A role of increased NO synthesis, release of NO, or altered NO sensitivity by training is also supported by our results obtained in the ocular vasculature. NO is an important regulator of ocular blood flow, and the choroidal vasculature is particularly sensitive to changes in NO production (31). We have previously demonstrated that the ocular responsiveness to l-NMMA is reduced in patients with long-standing type 1 diabetes (12), which is compatible with the results of the present study. Maximum effects of training on l-NMMA responsiveness in the ocular vasculature were already seen after 2 months. It is unclear if the effect of exercise on resistance arteries is present before changes in conduit arteries are detectable or if this is due to the different methodology or a higher sensitivity of pharmacological testing. Nevertheless, our results in the ocular vasculature are important, since diabetic ocular angiopathy is associated with altered ocular blood flow (32).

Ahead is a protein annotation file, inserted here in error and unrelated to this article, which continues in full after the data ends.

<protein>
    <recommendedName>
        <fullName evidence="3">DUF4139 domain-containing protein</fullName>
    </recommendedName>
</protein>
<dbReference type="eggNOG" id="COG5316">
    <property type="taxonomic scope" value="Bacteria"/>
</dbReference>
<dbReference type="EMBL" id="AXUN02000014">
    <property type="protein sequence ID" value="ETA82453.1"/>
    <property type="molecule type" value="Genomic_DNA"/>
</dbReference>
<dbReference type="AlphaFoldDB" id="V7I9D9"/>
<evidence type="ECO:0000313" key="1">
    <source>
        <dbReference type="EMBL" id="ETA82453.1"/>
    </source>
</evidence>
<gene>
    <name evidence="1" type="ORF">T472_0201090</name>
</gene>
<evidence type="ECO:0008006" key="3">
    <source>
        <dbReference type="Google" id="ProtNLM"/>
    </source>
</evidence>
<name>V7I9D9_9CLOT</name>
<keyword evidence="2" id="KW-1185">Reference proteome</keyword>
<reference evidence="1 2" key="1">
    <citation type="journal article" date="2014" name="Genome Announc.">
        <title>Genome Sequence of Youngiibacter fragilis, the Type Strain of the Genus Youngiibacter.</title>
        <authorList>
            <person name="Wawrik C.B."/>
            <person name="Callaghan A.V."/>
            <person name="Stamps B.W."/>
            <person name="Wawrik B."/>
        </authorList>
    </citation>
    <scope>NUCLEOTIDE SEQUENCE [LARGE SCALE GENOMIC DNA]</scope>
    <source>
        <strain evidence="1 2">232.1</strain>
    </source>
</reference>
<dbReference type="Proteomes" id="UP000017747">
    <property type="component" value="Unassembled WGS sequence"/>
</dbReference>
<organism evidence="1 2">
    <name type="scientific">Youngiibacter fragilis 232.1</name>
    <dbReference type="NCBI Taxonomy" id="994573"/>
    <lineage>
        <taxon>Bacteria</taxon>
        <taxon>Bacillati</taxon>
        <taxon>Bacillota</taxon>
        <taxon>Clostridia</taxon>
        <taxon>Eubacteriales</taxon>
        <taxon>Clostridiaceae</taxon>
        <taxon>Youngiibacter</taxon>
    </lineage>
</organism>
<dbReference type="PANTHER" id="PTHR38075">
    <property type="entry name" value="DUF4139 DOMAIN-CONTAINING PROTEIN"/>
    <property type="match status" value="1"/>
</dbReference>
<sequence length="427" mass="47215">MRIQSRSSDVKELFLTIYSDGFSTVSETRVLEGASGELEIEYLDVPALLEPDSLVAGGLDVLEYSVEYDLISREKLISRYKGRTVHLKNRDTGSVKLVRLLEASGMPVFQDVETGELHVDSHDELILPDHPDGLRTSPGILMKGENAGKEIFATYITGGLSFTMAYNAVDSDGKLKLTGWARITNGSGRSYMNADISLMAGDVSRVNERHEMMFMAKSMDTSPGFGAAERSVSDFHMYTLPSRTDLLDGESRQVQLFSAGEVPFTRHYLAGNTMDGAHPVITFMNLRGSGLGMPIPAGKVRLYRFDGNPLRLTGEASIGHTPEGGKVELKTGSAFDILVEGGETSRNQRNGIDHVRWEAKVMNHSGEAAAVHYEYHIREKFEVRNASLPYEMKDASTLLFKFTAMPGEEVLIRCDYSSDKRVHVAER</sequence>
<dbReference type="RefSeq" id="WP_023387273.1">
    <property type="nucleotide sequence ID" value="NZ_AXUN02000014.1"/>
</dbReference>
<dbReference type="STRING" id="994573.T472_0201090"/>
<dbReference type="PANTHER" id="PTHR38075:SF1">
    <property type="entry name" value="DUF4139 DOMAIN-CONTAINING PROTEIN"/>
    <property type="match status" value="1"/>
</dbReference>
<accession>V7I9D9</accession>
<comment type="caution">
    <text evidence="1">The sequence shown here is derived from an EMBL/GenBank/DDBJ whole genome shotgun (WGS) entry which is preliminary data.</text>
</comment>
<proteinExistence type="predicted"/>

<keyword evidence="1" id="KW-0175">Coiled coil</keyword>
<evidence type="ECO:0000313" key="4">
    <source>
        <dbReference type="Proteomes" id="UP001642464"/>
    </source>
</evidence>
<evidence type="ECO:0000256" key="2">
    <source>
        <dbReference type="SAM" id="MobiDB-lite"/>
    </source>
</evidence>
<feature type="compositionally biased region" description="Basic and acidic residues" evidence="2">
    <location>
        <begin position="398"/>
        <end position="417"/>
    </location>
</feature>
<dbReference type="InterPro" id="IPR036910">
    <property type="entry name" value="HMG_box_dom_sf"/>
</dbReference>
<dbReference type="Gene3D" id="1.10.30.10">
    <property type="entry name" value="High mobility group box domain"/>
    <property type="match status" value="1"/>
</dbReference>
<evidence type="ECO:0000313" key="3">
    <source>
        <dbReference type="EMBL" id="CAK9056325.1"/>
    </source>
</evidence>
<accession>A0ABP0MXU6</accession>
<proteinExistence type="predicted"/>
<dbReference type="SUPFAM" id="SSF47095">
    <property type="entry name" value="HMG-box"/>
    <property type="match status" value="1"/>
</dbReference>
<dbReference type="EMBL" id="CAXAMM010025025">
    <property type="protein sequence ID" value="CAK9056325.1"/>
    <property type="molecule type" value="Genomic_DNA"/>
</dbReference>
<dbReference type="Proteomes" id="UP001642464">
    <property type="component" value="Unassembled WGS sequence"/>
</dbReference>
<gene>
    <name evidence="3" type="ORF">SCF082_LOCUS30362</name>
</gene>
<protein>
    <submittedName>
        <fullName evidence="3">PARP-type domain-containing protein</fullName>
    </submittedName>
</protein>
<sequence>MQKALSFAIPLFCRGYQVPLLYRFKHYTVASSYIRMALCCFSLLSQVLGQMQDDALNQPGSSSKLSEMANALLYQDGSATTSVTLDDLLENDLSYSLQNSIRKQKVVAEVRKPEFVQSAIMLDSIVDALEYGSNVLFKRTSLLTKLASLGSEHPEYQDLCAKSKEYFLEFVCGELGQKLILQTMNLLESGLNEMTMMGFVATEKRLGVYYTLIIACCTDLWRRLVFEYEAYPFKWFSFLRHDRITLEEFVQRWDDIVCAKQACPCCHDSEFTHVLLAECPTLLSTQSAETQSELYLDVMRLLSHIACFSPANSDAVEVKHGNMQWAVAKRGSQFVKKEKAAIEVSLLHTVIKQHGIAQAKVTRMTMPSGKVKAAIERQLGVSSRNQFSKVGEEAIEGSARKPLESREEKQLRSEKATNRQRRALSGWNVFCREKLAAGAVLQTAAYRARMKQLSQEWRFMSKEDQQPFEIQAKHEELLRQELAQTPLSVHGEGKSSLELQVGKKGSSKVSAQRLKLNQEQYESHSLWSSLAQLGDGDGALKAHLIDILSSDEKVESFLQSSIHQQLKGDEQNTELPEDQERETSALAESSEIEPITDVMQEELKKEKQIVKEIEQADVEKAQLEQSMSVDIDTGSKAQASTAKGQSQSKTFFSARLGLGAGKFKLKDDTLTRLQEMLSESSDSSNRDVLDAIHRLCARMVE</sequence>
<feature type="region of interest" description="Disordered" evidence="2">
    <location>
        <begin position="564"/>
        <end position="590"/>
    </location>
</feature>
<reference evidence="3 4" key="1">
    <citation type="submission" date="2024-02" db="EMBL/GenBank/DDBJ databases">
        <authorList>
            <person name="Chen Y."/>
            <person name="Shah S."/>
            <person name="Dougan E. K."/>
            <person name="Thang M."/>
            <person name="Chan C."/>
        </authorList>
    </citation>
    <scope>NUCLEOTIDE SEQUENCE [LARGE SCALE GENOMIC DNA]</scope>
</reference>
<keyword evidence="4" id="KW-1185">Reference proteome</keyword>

The training group had a small reduction in total and LDL cholesterol levels; reduction of LDL cholesterol is also associated with improved endothelial function (33). It is possible that reduction of cholesterol could have contributed to improvement of vascular function in this group. Daily insulin requirement was also reduced. This finding is in good agreement with former exercise studies in patients with type 1 diabetes (34). Experimental studies demonstrated exercise-increased expression and function of several proteins involved in insulin-signal transduction (35). Insulin resistance has been linked to impaired endothelial function (36). Therefore, improvement of glucose metabolism and insulin utilization could have influenced vascular function in our patients. However, no clamp investigations were performed, and previous studies found no connection between reduced insulin requirements and insulin resistance (34).